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After a year of attempting to develop a track plan, of which there have been many, I feel I have hit a wall. Therefore, I’m looking for a fresh start with your input and guidance. The bench work is installed; according to my original thought process. It’s in a dedicated room built for this endeavor; which is a special blessing. I will be operating conventionally on O gauge tubular track. The time frame is during the transition years. My wish list includes:

maximum curves of 54 degrees, 72 if possible. Structures and scenes to have a reason for being there with the inhabitants of the empire able to access them. A good size town along with  some smaller villages. An engine yard/repair facility. Passenger car facility as well as freight. Also some industry sidings. Operational aspects are to have 3, or more, independent, but connected tracks; along with reversing capability. It is intended to operate 3-5 trains at the same time; or whatever is practical. It would be desirable for it to be operated by me, and have the capability of assignments for others. I would also want to incorporate a trolley line for my PCC and bump and go vehicles so that they can loop. Attached is an image of the scale drawing and one of the room.

Thank you for taking the time to consider the possibilities.


Images (2)
  • 0A83E894-F0BF-4ED3-98FC-A52F7E880051: Scale schematic
  • B91A4105-E3C4-4F0E-BCFE-E4B135D6EC9D: Train room
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Your wish list seems extensive given your space.  Engine servicing areas take up a great deal of space.  Running 3 trains plus a pcc loop plus a trolley, well you know, it will be tight.  You may end up with a bowel of spaghetti layout.  I would buy ken oscales book, look at what he has done and modify for you space as needed.


Consider bridging across the entrance of those aisles with dependable bascule bridges and go for 072 as a main line at a minimum.

If you ramp up and go over  you will double the run.

If you build it with a dual track main line and go up over for a folded "8" you will easily be able to at least four trains at the same time.

First, with your current benchwork design, you have no chance of running O72 curves, even through an oval on the main portion of your plan.  Your maximum width is 6' (72"), but to run O72 with clearance for engine or passenger car overhang, you would need at least 7' (84").  Second, given the width of your middle finger (of the 3 fingers), you can't even run O54 curves consistently through this layout unless you just run some stub-end tracks down that middle finger.  Finally, I agree with Rusty; at 15" aisle width, you and anyone else walking down that aisle (you won't be passing anybody, though) will have to penguin walk sideways to move.  And attempting repairs or working in such tight quarters will be just miserable.

I may regret saying this, but this is a classic example of putting the cart before the horse.  Construct a layout plan to fit your space first, then build benchwork to suit.  Squeezing a plan on to benchwork you've already built will be a very daunting task.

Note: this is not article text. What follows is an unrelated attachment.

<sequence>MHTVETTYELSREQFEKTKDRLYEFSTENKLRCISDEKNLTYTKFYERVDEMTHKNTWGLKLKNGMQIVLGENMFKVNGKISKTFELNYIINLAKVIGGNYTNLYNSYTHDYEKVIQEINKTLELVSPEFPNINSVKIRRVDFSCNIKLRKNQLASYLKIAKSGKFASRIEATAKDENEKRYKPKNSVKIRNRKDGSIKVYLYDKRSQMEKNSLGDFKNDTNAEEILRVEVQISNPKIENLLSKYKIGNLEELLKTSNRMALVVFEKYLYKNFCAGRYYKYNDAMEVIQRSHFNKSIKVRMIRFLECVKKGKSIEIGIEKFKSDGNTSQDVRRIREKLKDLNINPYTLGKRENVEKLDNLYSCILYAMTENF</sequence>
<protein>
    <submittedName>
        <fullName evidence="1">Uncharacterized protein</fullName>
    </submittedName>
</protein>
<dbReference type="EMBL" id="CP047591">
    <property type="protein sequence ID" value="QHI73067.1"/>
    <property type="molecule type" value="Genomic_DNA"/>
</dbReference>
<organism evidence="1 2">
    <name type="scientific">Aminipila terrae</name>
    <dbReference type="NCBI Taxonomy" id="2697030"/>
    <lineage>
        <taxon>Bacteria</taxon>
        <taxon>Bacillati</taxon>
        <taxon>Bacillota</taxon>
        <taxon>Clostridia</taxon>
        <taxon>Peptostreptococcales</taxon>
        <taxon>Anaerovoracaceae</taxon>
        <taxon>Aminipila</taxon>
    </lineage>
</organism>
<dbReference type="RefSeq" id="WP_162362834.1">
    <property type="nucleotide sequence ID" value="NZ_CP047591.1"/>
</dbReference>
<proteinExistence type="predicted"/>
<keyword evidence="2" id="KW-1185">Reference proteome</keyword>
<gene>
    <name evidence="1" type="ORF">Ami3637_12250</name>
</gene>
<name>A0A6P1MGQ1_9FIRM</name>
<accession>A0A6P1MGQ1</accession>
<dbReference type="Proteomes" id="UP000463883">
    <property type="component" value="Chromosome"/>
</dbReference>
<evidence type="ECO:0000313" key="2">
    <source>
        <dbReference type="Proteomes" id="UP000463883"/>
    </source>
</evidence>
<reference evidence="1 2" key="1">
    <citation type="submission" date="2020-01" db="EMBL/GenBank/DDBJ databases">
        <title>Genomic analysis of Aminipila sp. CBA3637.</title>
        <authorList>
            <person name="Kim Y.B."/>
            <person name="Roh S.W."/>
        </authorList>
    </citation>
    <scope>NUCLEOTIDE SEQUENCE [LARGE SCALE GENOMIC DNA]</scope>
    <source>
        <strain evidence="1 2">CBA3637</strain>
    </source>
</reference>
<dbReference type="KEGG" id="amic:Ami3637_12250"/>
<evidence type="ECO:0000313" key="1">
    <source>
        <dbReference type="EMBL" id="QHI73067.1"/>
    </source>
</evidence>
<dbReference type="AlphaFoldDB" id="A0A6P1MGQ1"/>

Last edited by PRR1950

Your input is greatly appreciated Tom, Rusty, and Chuck. Chuck you are correct in your assessment that the cart did get before the horse. However, in my defense, I had a plan(s) in mind that did not translate into reality. The aisles, while tight, are workable as I have a moveable step that I can use to lean in. Their purpose is primarily for maintenance and not viewing. I can get 54 degree curves on the outside and 42 on an inner loop. I have been contemplating removing the middle peninsula and perhaps extending the width of the remaining sides.
Again, thank you very much for taking the time to consider my plight.

@Tranquil Hollow RR  Sorry Jay - I totally agree with Chuck.  I think you would be better off taking the benchwork apart and starting over.   There are enough planners on this forum who can help pull a track plan together for you. Given your space you will also need to move away from a walk in to get the 072 dia curves. You will never regret having the big curves even if you are not going to run big iron. I also agree with Tom Tee on the lift ups. I got rid of my walk in due to limitations on track layout possibilities along with small space and ended up being able to have 072 curves and 3 lift out bridges to access the center of my layout.

Since its been a year - throw some track down in a couple of loops and run some trains while the plan comes  together.   

Tranquil Hollow sounds like it needs some verticality so you can have a "hollow" on the layout. Configured as is you are either flat or have to cut holes in the decking. Looks like you already have the foam risers, but you could simply build the sub-road bed to the desired grade.

I would get rid of the center portion to give yourself the luxury of sitting in a comfortable chair to operate. Second, widen the bottom portion of the remaining

extensions to run 72 inch or 80 inch super elevated or canted curves. Sometimes less is more.

I run an around the wall layout just for that reason. One can still add a lot of detail .

This side is only 18 inches including the road.

This side is 22 inches with the road.



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  • I%20H%200
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returning by steam

Thank you Ron and your layout looks impressive. Currently there is a a decent  amount of viewing space upon entering the room. I have been thinking about removing the middle and bumping out  a gentle curve to either side of the layout to change the geometry of the bench work away from the straight angles. However, I realize that I will have to test it on a computer program.


Next time down this way hit me up for a visit.  I would be glad to show you first hand how to make easy build outs and cut outs with curved fascia to accommodate genuine 1:1 full size typical 0 gauge waists in your close aisles yet comfortably provide for 0-72" curves.

Do all you can to utilize 0-72" curves.  That will leave the door open for anything in the future.

About 20 years ago when I was actively building bench work,  OGR did a product review on how I provided for 0-72 curves on a 4' X 8' platform.

Contact info in profile.


Last edited by Tom Tee